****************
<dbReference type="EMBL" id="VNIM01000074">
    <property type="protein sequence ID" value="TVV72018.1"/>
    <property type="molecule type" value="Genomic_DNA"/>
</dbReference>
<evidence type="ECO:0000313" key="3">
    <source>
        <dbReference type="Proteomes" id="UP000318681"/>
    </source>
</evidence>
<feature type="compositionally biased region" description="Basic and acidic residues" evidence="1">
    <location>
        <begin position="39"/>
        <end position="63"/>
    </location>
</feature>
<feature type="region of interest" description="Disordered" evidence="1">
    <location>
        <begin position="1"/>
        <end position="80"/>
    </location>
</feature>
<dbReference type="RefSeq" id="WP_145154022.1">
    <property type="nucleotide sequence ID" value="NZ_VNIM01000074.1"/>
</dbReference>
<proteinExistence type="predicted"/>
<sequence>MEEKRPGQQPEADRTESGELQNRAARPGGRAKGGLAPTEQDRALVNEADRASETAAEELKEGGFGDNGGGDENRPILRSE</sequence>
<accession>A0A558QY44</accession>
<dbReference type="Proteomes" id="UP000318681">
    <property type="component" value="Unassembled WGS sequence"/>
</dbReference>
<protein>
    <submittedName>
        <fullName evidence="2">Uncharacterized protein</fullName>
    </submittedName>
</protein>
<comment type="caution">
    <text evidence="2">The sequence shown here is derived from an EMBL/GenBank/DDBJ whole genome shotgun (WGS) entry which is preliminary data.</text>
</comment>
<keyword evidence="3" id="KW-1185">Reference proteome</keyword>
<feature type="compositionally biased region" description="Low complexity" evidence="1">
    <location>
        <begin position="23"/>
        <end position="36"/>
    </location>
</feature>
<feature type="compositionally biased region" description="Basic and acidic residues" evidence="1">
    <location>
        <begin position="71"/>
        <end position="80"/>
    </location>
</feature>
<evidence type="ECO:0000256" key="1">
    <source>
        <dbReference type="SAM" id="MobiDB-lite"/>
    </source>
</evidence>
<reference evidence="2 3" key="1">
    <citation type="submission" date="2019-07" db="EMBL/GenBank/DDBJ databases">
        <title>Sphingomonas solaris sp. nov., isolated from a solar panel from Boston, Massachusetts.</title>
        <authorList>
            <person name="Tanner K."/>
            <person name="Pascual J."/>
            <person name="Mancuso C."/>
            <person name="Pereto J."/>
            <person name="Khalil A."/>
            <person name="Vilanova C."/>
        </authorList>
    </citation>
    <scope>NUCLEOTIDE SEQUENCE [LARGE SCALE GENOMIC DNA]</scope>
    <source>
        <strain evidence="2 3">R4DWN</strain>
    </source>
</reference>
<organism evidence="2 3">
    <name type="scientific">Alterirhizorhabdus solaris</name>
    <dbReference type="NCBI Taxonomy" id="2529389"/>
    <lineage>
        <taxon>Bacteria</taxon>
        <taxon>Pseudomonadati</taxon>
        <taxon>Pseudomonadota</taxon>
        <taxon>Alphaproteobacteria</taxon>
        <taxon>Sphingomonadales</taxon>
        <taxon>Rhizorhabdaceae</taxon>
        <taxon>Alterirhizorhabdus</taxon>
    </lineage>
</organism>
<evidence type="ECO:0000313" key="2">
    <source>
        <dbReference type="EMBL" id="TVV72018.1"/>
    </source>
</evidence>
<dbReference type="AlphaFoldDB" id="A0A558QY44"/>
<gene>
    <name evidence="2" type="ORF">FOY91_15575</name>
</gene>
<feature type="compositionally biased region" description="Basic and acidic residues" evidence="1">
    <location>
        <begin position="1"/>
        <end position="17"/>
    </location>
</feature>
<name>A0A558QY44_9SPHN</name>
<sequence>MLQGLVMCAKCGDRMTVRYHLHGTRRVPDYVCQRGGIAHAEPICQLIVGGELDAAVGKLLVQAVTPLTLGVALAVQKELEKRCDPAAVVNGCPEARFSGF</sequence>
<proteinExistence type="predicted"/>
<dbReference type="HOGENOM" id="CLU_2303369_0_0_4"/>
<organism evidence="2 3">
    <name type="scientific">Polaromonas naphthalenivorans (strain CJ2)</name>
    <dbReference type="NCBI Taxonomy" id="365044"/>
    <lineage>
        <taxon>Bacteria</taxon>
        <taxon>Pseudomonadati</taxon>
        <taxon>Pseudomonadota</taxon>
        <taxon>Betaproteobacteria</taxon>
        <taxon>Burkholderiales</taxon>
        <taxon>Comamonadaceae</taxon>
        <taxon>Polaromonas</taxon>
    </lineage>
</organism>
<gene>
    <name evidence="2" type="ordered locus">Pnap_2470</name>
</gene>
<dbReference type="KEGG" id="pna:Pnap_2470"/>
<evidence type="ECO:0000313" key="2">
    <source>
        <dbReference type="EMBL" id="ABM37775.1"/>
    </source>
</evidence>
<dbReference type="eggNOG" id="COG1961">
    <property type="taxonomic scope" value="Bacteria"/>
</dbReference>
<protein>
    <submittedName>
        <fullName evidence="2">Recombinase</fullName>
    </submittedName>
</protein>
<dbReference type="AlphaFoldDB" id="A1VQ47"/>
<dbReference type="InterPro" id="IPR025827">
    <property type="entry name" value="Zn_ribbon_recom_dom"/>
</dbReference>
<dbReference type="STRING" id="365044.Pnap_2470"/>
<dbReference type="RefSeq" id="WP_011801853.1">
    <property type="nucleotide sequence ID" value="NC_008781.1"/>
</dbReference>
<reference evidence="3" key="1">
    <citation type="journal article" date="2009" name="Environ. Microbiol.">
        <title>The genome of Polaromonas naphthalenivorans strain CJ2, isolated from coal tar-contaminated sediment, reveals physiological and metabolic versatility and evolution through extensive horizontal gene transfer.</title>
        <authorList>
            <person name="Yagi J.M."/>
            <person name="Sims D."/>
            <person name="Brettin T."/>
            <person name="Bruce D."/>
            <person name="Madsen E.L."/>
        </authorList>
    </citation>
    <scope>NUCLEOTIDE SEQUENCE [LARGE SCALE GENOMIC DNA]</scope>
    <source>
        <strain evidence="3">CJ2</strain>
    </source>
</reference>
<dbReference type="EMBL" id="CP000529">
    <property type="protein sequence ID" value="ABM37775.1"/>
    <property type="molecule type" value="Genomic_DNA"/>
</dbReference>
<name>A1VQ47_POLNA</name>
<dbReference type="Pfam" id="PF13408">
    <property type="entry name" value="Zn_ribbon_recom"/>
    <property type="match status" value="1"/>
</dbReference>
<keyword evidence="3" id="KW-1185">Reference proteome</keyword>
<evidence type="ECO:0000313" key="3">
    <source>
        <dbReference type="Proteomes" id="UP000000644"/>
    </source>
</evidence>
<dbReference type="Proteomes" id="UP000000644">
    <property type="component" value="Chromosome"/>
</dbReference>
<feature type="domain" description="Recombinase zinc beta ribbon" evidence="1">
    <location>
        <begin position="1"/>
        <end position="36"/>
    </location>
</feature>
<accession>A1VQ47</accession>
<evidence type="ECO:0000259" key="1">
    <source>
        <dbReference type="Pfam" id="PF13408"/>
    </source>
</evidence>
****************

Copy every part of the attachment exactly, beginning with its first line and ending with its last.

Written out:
<dbReference type="EMBL" id="VNIM01000074">
    <property type="protein sequence ID" value="TVV72018.1"/>
    <property type="molecule type" value="Genomic_DNA"/>
</dbReference>
<evidence type="ECO:0000313" key="3">
    <source>
        <dbReference type="Proteomes" id="UP000318681"/>
    </source>
</evidence>
<feature type="compositionally biased region" description="Basic and acidic residues" evidence="1">
    <location>
        <begin position="39"/>
        <end position="63"/>
    </location>
</feature>
<feature type="region of interest" description="Disordered" evidence="1">
    <location>
        <begin position="1"/>
        <end position="80"/>
    </location>
</feature>
<dbReference type="RefSeq" id="WP_145154022.1">
    <property type="nucleotide sequence ID" value="NZ_VNIM01000074.1"/>
</dbReference>
<proteinExistence type="predicted"/>
<sequence>MEEKRPGQQPEADRTESGELQNRAARPGGRAKGGLAPTEQDRALVNEADRASETAAEELKEGGFGDNGGGDENRPILRSE</sequence>
<accession>A0A558QY44</accession>
<dbReference type="Proteomes" id="UP000318681">
    <property type="component" value="Unassembled WGS sequence"/>
</dbReference>
<protein>
    <submittedName>
        <fullName evidence="2">Uncharacterized protein</fullName>
    </submittedName>
</protein>
<comment type="caution">
    <text evidence="2">The sequence shown here is derived from an EMBL/GenBank/DDBJ whole genome shotgun (WGS) entry which is preliminary data.</text>
</comment>
<keyword evidence="3" id="KW-1185">Reference proteome</keyword>
<feature type="compositionally biased region" description="Low complexity" evidence="1">
    <location>
        <begin position="23"/>
        <end position="36"/>
    </location>
</feature>
<feature type="compositionally biased region" description="Basic and acidic residues" evidence="1">
    <location>
        <begin position="71"/>
        <end position="80"/>
    </location>
</feature>
<evidence type="ECO:0000256" key="1">
    <source>
        <dbReference type="SAM" id="MobiDB-lite"/>
    </source>
</evidence>
<reference evidence="2 3" key="1">
    <citation type="submission" date="2019-07" db="EMBL/GenBank/DDBJ databases">
        <title>Sphingomonas solaris sp. nov., isolated from a solar panel from Boston, Massachusetts.</title>
        <authorList>
            <person name="Tanner K."/>
            <person name="Pascual J."/>
            <person name="Mancuso C."/>
            <person name="Pereto J."/>
            <person name="Khalil A."/>
            <person name="Vilanova C."/>
        </authorList>
    </citation>
    <scope>NUCLEOTIDE SEQUENCE [LARGE SCALE GENOMIC DNA]</scope>
    <source>
        <strain evidence="2 3">R4DWN</strain>
    </source>
</reference>
<organism evidence="2 3">
    <name type="scientific">Alterirhizorhabdus solaris</name>
    <dbReference type="NCBI Taxonomy" id="2529389"/>
    <lineage>
        <taxon>Bacteria</taxon>
        <taxon>Pseudomonadati</taxon>
        <taxon>Pseudomonadota</taxon>
        <taxon>Alphaproteobacteria</taxon>
        <taxon>Sphingomonadales</taxon>
        <taxon>Rhizorhabdaceae</taxon>
        <taxon>Alterirhizorhabdus</taxon>
    </lineage>
</organism>
<evidence type="ECO:0000313" key="2">
    <source>
        <dbReference type="EMBL" id="TVV72018.1"/>
    </source>
</evidence>
<dbReference type="AlphaFoldDB" id="A0A558QY44"/>
<gene>
    <name evidence="2" type="ORF">FOY91_15575</name>
</gene>
<feature type="compositionally biased region" description="Basic and acidic residues" evidence="1">
    <location>
        <begin position="1"/>
        <end position="17"/>
    </location>
</feature>
<name>A0A558QY44_9SPHN</name>
<sequence>MLQGLVMCAKCGDRMTVRYHLHGTRRVPDYVCQRGGIAHAEPICQLIVGGELDAAVGKLLVQAVTPLTLGVALAVQKELEKRCDPAAVVNGCPEARFSGF</sequence>
<proteinExistence type="predicted"/>
<dbReference type="HOGENOM" id="CLU_2303369_0_0_4"/>
<organism evidence="2 3">
    <name type="scientific">Polaromonas naphthalenivorans (strain CJ2)</name>
    <dbReference type="NCBI Taxonomy" id="365044"/>
    <lineage>
        <taxon>Bacteria</taxon>
        <taxon>Pseudomonadati</taxon>
        <taxon>Pseudomonadota</taxon>
        <taxon>Betaproteobacteria</taxon>
        <taxon>Burkholderiales</taxon>
        <taxon>Comamonadaceae</taxon>
        <taxon>Polaromonas</taxon>
    </lineage>
</organism>
<gene>
    <name evidence="2" type="ordered locus">Pnap_2470</name>
</gene>
<dbReference type="KEGG" id="pna:Pnap_2470"/>
<evidence type="ECO:0000313" key="2">
    <source>
        <dbReference type="EMBL" id="ABM37775.1"/>
    </source>
</evidence>
<dbReference type="eggNOG" id="COG1961">
    <property type="taxonomic scope" value="Bacteria"/>
</dbReference>
<protein>
    <submittedName>
        <fullName evidence="2">Recombinase</fullName>
    </submittedName>
</protein>
<dbReference type="AlphaFoldDB" id="A1VQ47"/>
<dbReference type="InterPro" id="IPR025827">
    <property type="entry name" value="Zn_ribbon_recom_dom"/>
</dbReference>
<dbReference type="STRING" id="365044.Pnap_2470"/>
<dbReference type="RefSeq" id="WP_011801853.1">
    <property type="nucleotide sequence ID" value="NC_008781.1"/>
</dbReference>
<reference evidence="3" key="1">
    <citation type="journal article" date="2009" name="Environ. Microbiol.">
        <title>The genome of Polaromonas naphthalenivorans strain CJ2, isolated from coal tar-contaminated sediment, reveals physiological and metabolic versatility and evolution through extensive horizontal gene transfer.</title>
        <authorList>
            <person name="Yagi J.M."/>
            <person name="Sims D."/>
            <person name="Brettin T."/>
            <person name="Bruce D."/>
            <person name="Madsen E.L."/>
        </authorList>
    </citation>
    <scope>NUCLEOTIDE SEQUENCE [LARGE SCALE GENOMIC DNA]</scope>
    <source>
        <strain evidence="3">CJ2</strain>
    </source>
</reference>
<dbReference type="EMBL" id="CP000529">
    <property type="protein sequence ID" value="ABM37775.1"/>
    <property type="molecule type" value="Genomic_DNA"/>
</dbReference>
<name>A1VQ47_POLNA</name>
<dbReference type="Pfam" id="PF13408">
    <property type="entry name" value="Zn_ribbon_recom"/>
    <property type="match status" value="1"/>
</dbReference>
<keyword evidence="3" id="KW-1185">Reference proteome</keyword>
<evidence type="ECO:0000313" key="3">
    <source>
        <dbReference type="Proteomes" id="UP000000644"/>
    </source>
</evidence>
<dbReference type="Proteomes" id="UP000000644">
    <property type="component" value="Chromosome"/>
</dbReference>
<feature type="domain" description="Recombinase zinc beta ribbon" evidence="1">
    <location>
        <begin position="1"/>
        <end position="36"/>
    </location>
</feature>
<accession>A1VQ47</accession>
<evidence type="ECO:0000259" key="1">
    <source>
        <dbReference type="Pfam" id="PF13408"/>
    </source>
</evidence>